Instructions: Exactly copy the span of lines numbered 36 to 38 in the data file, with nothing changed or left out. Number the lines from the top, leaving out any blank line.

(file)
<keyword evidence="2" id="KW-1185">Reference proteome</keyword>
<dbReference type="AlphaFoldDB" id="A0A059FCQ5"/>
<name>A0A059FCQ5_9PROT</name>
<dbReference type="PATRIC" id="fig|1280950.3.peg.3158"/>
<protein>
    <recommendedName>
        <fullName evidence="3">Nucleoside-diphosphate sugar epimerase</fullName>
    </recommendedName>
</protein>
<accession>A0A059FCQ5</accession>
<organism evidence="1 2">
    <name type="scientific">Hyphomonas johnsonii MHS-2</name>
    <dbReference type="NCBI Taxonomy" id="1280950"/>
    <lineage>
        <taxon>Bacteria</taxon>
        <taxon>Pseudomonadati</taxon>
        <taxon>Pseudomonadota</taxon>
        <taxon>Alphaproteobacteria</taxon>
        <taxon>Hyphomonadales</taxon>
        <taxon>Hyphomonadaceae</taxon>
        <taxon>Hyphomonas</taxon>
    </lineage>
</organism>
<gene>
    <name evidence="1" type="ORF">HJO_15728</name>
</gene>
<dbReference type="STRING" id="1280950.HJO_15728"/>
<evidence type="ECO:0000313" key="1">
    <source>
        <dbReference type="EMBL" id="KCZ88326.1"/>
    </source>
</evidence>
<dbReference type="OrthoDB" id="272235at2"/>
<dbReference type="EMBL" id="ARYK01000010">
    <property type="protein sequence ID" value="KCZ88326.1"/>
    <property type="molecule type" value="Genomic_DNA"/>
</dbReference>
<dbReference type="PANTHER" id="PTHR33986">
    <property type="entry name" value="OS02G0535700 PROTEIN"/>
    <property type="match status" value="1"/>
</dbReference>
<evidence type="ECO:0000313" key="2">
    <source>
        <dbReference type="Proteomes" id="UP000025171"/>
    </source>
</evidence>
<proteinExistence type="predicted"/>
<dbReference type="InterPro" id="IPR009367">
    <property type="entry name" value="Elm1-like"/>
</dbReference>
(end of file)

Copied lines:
    <property type="molecule type" value="Genomic_DNA"/>
</dbReference>
<dbReference type="PANTHER" id="PTHR33986">